How a Fair Trade alternative can ruin your brandRelevant topics Archive, Strategy
Oh my god, you’re such a….! I don’t like being labeled. Unless it’s really cute. What I do like is labels that tell me whether I should or should not be buying a certain product. It’s the paradox of choice that paralyzes me when I’m ‘hangry’ after a long day’s work; standing in the supermarket, having to cook dinner which should be reasonably nice and preferably to our planet and the people living on it as well. But that’s me. However, these labels influence you too. As for the marketers: read below why it is important to know what you should or should not be doing with these labels.
The principle – how to change a social norm
The modern consumer market is changing – Fair Trade and organic products first launched as a small and exclusive niche. However they were able to grow and professionalize their businesses and enter the mainstream market. Today they’re competing with mainstream brands, but more importantly, these underdog brands managed to collaborate and join the big ones.
Imagine standing in front of a coffee shelf at your local supermarket; what you see are six different types of coffee from the same brand. For example: mocca, dark roast, regular, caffeine-free, mild and Fair Trade. You might not even (consciously) evaluate the different types, simply because you always choose dark roast. However, this (added) category of Fair Trade altered your evaluation – you were influenced, but how?
When brands with organic and/or Fair Trade sustainability labels entered the market, they questioned the legitimacy of existing brands. By adding a new category that was previously irrelevant, they added a new type of diagnostic information and at the same time, set a new point of reference.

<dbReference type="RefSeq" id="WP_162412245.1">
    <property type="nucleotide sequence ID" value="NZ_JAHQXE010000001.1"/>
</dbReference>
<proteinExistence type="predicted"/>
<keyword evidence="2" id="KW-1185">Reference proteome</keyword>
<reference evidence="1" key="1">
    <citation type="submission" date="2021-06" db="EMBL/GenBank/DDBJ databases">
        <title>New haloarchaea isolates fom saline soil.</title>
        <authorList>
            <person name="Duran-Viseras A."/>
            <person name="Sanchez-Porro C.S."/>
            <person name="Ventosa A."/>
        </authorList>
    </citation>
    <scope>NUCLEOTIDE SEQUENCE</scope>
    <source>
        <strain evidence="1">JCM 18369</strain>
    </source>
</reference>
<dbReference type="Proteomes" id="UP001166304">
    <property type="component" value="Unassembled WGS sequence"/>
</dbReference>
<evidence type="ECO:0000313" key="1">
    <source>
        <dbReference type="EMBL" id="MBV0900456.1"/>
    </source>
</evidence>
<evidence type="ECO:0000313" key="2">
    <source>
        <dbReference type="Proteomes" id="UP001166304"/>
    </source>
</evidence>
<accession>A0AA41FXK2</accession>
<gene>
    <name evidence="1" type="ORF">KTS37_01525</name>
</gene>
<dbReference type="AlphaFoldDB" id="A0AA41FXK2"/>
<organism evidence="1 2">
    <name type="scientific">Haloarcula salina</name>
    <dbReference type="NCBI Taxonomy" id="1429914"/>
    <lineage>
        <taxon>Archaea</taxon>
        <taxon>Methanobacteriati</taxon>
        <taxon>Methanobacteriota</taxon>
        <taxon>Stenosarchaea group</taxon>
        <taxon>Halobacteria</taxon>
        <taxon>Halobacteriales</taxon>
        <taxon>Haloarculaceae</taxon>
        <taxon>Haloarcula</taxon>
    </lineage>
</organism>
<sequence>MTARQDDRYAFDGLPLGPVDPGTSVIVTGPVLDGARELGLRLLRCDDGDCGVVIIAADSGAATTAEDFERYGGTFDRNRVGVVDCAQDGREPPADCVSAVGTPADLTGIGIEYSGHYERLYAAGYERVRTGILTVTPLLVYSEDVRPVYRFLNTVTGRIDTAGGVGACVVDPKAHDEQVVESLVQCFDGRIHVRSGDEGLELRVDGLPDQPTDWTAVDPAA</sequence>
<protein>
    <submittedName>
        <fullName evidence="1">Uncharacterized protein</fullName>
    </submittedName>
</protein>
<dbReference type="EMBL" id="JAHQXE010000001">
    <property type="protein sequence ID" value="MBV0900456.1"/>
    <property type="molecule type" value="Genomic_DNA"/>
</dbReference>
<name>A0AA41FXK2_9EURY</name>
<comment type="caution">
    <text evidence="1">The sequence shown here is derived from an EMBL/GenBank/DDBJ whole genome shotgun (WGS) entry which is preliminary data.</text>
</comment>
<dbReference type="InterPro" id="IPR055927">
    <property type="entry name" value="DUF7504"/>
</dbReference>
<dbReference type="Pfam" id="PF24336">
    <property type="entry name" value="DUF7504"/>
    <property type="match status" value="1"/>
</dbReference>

What does that mean? A recent study by Anagnostou, Ingenbleek and Van Trijp (2015) showed that organic/Fair Trade products satisfy a demand for socially responsible products for socially responsible consumers, and at the same time, they increase other consumers’ awareness and gradually change the ruling norms in society. Meaning, the Fair Trade category automatically implies that there is a different way of handling coffee and that other brands, or types of coffee, aren’t doing so.
Social coffee spilling
Using the theory of ‘legitimacy’ and ‘spillover effects’ the researchers investigated Fair Trade coffee in the Dutch market with participants who were non-sustainable shoppers (i.e., they exclusively used consumers of mainstream products). Legitimacy means as much as ‘a social norm’ (i.e., why consumers may change their perceptions of mainstream brands in the presence of sustainable alternatives). The spillover effect is the phenomenon in which any kind of communicated information influences beliefs about things that are not directly addressed.
The question is: Will selling organic Fair Trade alternatives as a competing brand with mainstream products lead to more sales? Also, will selling organic/Fair Trade alternatives under an existing brand, lead to a positive spillover for your brand?
Pro’s and con’s of adding sustainability labels
As the market consists of different parties a differentiation is made between them, with their own examples and implications regarding the adaptation of Fair Trade alternatives.